Saturday, May 1, 2010

Can you tell someone else's story?

We all love to write fiction. Well, at least that's what S.W., Marta, Kim and I do here at MB4. It's gratifying, it can be spontaneous, and it whisks us away to worlds we can actually control. When our characters let us, that is. ;o) But there's immense satisfaction about having SOME control in life, even if it's over your own characters and their lives.

But how do you feel about writing someone else's story? Could you be a ghost writer? Could you do spec writing, following someone else's well defined plot and using their characters?

Some writers turn their noses up at the idea, offended that they would ever be asked to write something not of their mind. Until recently, I would have thought it was a horrible idea. Granted, I've written fourteen books and loved every second of it, and I feel somewhat sated. I have more books on the burner, plenty more, but for a change, I decided to try something new.

I actually enjoyed the process immensely, and for a while it was nice not to have to envision each scene and make sure it all fit. Instead, I just wrote the scenes. Because the story was damn good, it was fun. Hmm. I'm not sure what that means about me, but it was illuminating. And I stretched my wings a bit in a new direction as a writer, which isn't a bad thing.

As much as we jealously protect and horde our characters and stories, there can be a time in a writer's life when it's okay to step out of his/her comfort zone and try something new. ;o)

Let me know what you think of the idea? Have you ever written anyone else's story? How did it feel?

Regardless of your experiences, remember to take pleasure in the little things, and write like the wind!

-  Aaron


Kim Smith said...

What an exciting idea, Aaron! I know you are such a creative guy, you will do well at whatever you set before you.


Aaron Paul Lazar said...

Thanks, Kim. I appreciate your kind words. ;o)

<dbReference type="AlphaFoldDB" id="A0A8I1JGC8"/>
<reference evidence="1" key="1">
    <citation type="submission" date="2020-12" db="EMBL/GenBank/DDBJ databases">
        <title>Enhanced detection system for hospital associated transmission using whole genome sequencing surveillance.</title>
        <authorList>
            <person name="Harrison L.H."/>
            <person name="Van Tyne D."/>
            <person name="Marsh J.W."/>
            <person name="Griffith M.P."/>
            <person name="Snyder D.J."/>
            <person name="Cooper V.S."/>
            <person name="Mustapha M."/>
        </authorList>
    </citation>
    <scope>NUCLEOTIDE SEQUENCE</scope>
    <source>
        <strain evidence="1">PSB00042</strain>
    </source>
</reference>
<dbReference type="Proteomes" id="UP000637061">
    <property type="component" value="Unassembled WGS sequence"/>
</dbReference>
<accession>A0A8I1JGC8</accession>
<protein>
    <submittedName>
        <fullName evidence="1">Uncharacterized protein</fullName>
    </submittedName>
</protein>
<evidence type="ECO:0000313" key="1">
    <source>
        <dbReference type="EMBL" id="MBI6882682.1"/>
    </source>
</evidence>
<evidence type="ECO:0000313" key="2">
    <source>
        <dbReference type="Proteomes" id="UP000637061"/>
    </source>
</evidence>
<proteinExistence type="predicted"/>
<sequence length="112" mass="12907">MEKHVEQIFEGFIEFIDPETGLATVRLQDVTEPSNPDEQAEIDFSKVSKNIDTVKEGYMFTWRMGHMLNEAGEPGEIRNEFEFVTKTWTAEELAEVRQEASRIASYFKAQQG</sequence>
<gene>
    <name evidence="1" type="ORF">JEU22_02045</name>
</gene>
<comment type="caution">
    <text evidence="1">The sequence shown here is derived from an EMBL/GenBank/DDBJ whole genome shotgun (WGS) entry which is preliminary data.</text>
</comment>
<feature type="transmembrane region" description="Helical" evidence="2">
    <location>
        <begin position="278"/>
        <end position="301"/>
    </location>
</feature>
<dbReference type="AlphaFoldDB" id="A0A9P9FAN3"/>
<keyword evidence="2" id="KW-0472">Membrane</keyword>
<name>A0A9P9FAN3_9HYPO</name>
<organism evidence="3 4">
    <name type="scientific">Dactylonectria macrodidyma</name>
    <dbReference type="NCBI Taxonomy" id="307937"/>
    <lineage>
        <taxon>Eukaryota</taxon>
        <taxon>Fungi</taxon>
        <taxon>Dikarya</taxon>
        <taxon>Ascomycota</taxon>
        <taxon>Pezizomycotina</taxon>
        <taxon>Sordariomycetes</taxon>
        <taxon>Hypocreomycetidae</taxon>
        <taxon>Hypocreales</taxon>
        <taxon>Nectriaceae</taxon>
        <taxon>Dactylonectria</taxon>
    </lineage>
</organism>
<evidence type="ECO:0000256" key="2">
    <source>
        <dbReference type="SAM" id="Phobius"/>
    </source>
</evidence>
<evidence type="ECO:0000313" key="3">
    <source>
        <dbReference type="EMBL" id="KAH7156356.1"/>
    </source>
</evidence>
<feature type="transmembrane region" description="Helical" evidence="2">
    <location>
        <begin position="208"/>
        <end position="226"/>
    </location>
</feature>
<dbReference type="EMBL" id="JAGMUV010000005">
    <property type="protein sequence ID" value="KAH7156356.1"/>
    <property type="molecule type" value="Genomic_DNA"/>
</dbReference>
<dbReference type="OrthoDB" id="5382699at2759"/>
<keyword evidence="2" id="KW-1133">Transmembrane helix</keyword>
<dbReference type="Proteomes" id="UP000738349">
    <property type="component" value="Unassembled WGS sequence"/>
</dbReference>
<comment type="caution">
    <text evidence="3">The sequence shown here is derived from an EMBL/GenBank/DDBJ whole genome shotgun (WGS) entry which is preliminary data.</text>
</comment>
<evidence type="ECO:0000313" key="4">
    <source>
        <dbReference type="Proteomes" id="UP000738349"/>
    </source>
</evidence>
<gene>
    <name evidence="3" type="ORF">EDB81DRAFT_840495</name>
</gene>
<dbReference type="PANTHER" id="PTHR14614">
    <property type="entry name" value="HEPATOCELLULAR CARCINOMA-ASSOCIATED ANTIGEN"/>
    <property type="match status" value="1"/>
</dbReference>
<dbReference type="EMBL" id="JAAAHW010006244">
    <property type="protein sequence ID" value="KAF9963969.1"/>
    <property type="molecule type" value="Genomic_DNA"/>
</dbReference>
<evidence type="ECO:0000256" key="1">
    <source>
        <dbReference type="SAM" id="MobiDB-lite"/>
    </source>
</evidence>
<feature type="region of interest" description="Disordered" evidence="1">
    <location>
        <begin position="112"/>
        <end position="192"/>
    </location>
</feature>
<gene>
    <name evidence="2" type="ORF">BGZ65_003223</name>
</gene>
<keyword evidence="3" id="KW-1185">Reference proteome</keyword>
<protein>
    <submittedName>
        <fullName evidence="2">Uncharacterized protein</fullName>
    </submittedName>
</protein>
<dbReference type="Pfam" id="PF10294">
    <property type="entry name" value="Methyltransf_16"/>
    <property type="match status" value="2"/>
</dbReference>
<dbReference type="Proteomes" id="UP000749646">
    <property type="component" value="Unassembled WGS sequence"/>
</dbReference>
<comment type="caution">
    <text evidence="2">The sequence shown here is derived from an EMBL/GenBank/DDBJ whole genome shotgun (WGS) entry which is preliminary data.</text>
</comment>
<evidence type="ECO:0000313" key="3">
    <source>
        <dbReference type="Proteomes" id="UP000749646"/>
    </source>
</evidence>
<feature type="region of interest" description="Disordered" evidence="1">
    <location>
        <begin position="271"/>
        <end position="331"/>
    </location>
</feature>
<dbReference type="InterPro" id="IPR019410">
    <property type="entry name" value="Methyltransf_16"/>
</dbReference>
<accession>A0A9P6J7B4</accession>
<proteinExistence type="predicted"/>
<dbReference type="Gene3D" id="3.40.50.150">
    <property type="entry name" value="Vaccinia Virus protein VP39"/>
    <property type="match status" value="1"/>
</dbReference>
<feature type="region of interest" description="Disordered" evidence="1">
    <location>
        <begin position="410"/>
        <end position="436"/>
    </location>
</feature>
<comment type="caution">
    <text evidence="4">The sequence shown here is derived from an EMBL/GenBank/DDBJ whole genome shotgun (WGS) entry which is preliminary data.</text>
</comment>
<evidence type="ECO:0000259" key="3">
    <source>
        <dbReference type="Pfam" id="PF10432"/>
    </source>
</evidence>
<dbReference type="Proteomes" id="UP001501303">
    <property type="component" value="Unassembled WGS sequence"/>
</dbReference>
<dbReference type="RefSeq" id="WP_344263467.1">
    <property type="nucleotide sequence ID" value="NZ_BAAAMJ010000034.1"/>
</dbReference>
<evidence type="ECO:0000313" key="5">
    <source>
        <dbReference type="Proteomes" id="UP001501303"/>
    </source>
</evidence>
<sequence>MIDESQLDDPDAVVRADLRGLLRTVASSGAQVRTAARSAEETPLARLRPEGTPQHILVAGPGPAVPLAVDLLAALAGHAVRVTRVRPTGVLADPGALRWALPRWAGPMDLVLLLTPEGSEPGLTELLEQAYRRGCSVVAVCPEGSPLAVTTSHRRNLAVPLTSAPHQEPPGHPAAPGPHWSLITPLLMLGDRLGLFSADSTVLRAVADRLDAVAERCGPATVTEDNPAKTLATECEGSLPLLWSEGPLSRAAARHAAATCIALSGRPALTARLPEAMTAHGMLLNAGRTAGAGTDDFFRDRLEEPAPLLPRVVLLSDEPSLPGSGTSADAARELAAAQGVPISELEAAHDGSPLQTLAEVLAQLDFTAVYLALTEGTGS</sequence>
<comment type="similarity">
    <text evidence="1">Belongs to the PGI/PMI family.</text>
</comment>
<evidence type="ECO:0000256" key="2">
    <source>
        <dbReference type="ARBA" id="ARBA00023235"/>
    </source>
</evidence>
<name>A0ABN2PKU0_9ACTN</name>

Marta Stephens said...

Interesting, Aaron. Didn't know you were doing this. I've never tried it, but I'm sure it would be an interesting experience.

The closest thing to it for me was when I wrote that challenge story in your Gus's POV (with Sam Harper). :) And that was fun. Good luck with this!

Aaron Paul Lazar said...

Thanks, Marta. This is just a short trial - almost done already. ;o) Yeah, I loved that piece you wrote about Gus and Sam! It was great!

Joylene Nowell Butler said...

Sometimes it feels this way during the course of my first drafts. I'm writing someone's story. They don't exist, and yet they feel so real. I did have an elderly gentleman approach me once about writing his biography. Not sure what happened, but I suggested he start by recording some thoughts. A week later he called to say he was reconsidering and would get back to me. Never did.

Aaron Paul Lazar said...

Interesting, Joylene. ;o) I had a similar situation with the local historical society, they wanted me to help document the town's history. I was happy to offer, but they never came back, either. Maybe they're still getting their stories together!

Hart Johnson said...

I am in process on a 'middle'--applying for a Cozy Mystery gig where the editor defines a number or parameters and I do the WRITING, and to ME, it is not quite the SAME as the stuff I've written on my own, but it is a FABULOUS lesson in pieces of it (and I hope, my foot in the door). I also hope, since my own work is suspense, and my weakness, possibly 'tight plot' that it is a perfect schooling to learn the part I most need improving (since nothing has to be more tightly plotted than mystery)

I guess in summary, I look at it as 'the internship'--between learning and flying alone.

Aaron Paul Lazar said...

How interesting, WT! Very well said, too, I might add. I like your take on it. "Internship." Cool!

s.w. vaughn said...

...and you are totally rocking that story, my friend! *G*

I found it fascinating too, the one time I tried writing a spec piece to someone else's plot and characters. It's like a really long Mad Lib - fill in the blanks and make them interesting. *G*

And no matter what you call it, it's writing, and actual writing can only make you better. :-)

Unknown said...

I have done such writing before with a friend a popular English author we spent several weeks doing so. It was if our minds had threaded themselves together creating one thought. We could predict what the other was thinking with out talking to one another. The end product was well nothing short of amazing. Though never published it was a incredible accomplishment for myself. I'm grateful to him for the chance to have done the book. Therefore, to answer your question, Yes I could write someone's story.

Aaron Paul Lazar said...

Wonderful, Minister. ;o) Sounds like a perfect relationship - you two must be kindred spirits. That's a rare thing!